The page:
Thursday, 23 December 2010

The Night Before The Night Before Christmas

Picture:  Channel 4
Its my last full day before the madness begins.  As you may have guessed from recent posts, I'm not exactly up for Christmas this year.  I've tried my best to get into the swing of it and feel festive.  But somehow, I just can't.  I've put up the tree, done the shopping and opened the cards, but I can't get excited. I haven't even played my Christmas Hits CD - no Slade, no John and Yoko, not even any Wizzard.   The black cloud of Christmas has descended in a way I haven't had it in years, and I can't seem to shake it off.

Tomorrow we start the annual Christmas Odyssey, 300 miles of driving and visiting and being cheerful against the odds. Battling through snow and ice this year looks a certainty too.  The likelihood of being stuck in a freezing traffic queue for hours on end doesn't really entice.

All this year, I've been trying to be authentic, to really be myself.  And now I have finally realised, that really, deep down, the truth is that Christmas just makes me miserable and I wish it would go away.  I know its a time when we are supposed to enjoy being with our families and celebrating love, all of which is very laudable, but for a whole host of reasons, not least of which is biological depression, I'd rather just crawl under my duvet and stay there till its all over.

We put so much pressure on ourselves to enjoy this time.  People often complain about the commercial pressure that surrounds Christmas, but I think there is an increasing pressure, an insidious one, which is social.  You MUST enjoy this time of year, otherwise you are a Scrooge, a humbug, a misery.  You must force yourself to appreciate all the 'good' things about family, belonging, togetherness.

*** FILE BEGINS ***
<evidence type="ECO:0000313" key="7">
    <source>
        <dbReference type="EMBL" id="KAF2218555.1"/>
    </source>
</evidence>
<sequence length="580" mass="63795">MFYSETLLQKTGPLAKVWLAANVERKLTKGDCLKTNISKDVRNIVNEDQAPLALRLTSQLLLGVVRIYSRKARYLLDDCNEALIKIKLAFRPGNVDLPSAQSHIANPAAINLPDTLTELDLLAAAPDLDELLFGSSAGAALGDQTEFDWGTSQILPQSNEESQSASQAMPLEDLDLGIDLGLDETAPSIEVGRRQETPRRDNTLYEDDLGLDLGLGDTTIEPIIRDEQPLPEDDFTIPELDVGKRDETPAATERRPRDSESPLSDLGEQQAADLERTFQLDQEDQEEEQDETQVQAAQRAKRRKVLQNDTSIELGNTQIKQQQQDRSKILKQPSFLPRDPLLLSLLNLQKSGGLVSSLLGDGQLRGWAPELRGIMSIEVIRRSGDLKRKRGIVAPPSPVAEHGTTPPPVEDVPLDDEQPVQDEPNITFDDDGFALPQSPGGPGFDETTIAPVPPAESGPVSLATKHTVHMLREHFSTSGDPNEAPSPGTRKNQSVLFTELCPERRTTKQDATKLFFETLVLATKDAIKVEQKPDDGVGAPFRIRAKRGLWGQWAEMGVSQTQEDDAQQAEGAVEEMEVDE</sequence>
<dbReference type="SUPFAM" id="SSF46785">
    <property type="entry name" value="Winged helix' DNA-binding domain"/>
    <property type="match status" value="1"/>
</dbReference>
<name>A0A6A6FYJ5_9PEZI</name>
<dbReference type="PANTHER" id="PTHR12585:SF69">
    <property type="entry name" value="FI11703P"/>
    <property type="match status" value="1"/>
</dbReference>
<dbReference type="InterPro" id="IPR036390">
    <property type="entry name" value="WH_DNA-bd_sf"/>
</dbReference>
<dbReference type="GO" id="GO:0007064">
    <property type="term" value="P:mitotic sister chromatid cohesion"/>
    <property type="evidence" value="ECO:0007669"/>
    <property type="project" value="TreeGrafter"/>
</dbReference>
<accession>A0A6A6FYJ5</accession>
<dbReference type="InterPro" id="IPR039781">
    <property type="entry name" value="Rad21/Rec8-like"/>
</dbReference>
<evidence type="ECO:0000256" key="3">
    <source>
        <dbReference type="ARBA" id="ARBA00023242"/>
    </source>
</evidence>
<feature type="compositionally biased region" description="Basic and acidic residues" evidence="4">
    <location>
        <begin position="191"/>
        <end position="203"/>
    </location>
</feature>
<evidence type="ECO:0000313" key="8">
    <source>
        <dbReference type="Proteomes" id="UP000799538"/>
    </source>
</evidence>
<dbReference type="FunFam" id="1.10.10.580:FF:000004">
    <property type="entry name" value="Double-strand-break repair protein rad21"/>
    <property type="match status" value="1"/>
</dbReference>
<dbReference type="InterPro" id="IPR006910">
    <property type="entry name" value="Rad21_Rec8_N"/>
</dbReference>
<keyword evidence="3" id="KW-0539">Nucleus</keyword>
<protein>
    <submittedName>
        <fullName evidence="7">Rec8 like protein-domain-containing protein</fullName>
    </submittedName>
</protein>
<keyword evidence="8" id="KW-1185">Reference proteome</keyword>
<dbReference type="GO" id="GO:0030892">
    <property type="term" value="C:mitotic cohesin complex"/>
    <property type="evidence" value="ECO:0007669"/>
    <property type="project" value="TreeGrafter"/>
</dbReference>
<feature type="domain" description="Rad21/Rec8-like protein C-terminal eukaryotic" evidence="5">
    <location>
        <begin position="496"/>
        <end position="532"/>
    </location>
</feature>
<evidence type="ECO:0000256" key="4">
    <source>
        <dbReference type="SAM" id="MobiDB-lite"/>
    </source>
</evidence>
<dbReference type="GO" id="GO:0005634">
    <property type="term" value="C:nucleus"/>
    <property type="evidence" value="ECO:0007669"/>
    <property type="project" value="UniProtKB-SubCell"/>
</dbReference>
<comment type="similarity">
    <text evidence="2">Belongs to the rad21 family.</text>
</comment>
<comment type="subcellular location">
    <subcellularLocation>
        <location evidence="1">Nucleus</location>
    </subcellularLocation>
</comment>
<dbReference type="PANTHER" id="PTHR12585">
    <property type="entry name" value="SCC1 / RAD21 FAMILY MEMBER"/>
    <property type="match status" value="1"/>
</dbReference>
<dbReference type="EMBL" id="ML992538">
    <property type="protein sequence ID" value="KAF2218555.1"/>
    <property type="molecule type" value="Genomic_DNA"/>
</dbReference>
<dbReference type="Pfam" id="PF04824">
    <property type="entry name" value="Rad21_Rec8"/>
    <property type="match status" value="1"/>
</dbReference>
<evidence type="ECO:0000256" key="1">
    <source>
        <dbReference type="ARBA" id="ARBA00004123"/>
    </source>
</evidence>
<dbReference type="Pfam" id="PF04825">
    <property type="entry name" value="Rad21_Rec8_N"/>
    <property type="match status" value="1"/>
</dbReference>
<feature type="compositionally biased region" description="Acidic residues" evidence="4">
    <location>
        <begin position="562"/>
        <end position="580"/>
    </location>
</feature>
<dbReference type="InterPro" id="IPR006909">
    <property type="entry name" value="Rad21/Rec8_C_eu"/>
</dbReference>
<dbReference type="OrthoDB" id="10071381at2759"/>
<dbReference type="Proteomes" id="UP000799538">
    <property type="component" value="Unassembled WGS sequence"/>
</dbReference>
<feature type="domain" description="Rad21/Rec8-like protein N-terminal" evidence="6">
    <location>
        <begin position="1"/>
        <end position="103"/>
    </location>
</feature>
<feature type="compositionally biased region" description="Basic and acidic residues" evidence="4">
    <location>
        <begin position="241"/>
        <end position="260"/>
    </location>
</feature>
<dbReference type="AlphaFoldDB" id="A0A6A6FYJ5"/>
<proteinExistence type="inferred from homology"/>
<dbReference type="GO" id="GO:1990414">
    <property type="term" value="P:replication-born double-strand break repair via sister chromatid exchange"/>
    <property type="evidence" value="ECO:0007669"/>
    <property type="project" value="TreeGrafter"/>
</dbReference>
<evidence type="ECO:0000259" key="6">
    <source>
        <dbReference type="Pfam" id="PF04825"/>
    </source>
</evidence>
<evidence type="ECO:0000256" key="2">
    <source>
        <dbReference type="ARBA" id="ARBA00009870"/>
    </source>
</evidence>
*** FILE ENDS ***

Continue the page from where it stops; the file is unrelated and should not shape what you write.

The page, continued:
By doing this, we exclude those who can't.  The people who are alone, or who have no relatives.  I don't just mean those poor souls living on the streets.  I mean the uncounted others for whom Christmas is a national celebration of everything they can't share, forced down their throat everywhere they look.

The mother whose child has just died.

The wife whose husband has just been killed on active duty in Afghanistan.

The daughter whose mother doesn't recognise her anymore because of Alzheimers, whose childhood Christmas memories have now been wiped.

The woman or man whose life has just been torn apart by divorce.

The souls who sit in mental hospitals over the holidays, isolated within their heads.

The grown up children (and not-so grown-up) who no longer have any contact with their families because of mental, physical or sexual abuse, because they are lesbian or gay, or because they have chosen to marry 'out' in some way.

Or those, like me, for whom Christmas is a celebration of everything they are not.  A celebration of motherhood.

When you are surrounded by those you love on Saturday, in a rosy glow of twinkling lights, mince pies and sherry, please think of those for whom this time of year is not filled with joy, but by the very nature of their losses and exciles, the exact opposite.

Merry Christmas everyone. xxx


  1. This is really moving. I think it's easy to think of those 'less fortunate' in the sense of being homeless etc., but I totally agree that even if your life isn't that extreme, it still might not be a nice time of year for you.

    I hope you manage to get all your travelling done without too many problems and you enjoy yourself a bit.

  2. I was just going to say, "thank you for reminding us about the darker side of this season," but I couldn't help myself... I hope you don't think me too forward for what is written below.

    I think people forget that Christmas is, at its core, a religious festival. All the emphasis on family and presents has grown out of what was once a day of fasting (24th) and overshadowed the fact that if we're not Christian, there isn't any reason to celebrate the birth of Christ... (Possibly a very bleak assessment but there we are.) I think as a society we need to stop this obsession with what should probably now be referred to as xmas - with the glittery lights, the cheesy smiles and the mountains of things we neither want nor need - celebrate the day if we're religious and if we're not, move on and enjoy the extra holiday at some other time of year.

    Don't feel bad that you don't love Christmas. Just feel how you feel and nevermind what anyone else thinks - they don't have to live in your skin at the end of the day. These socially imposed ideas about mandatory happiness over the next 48 hours are only that - ideas.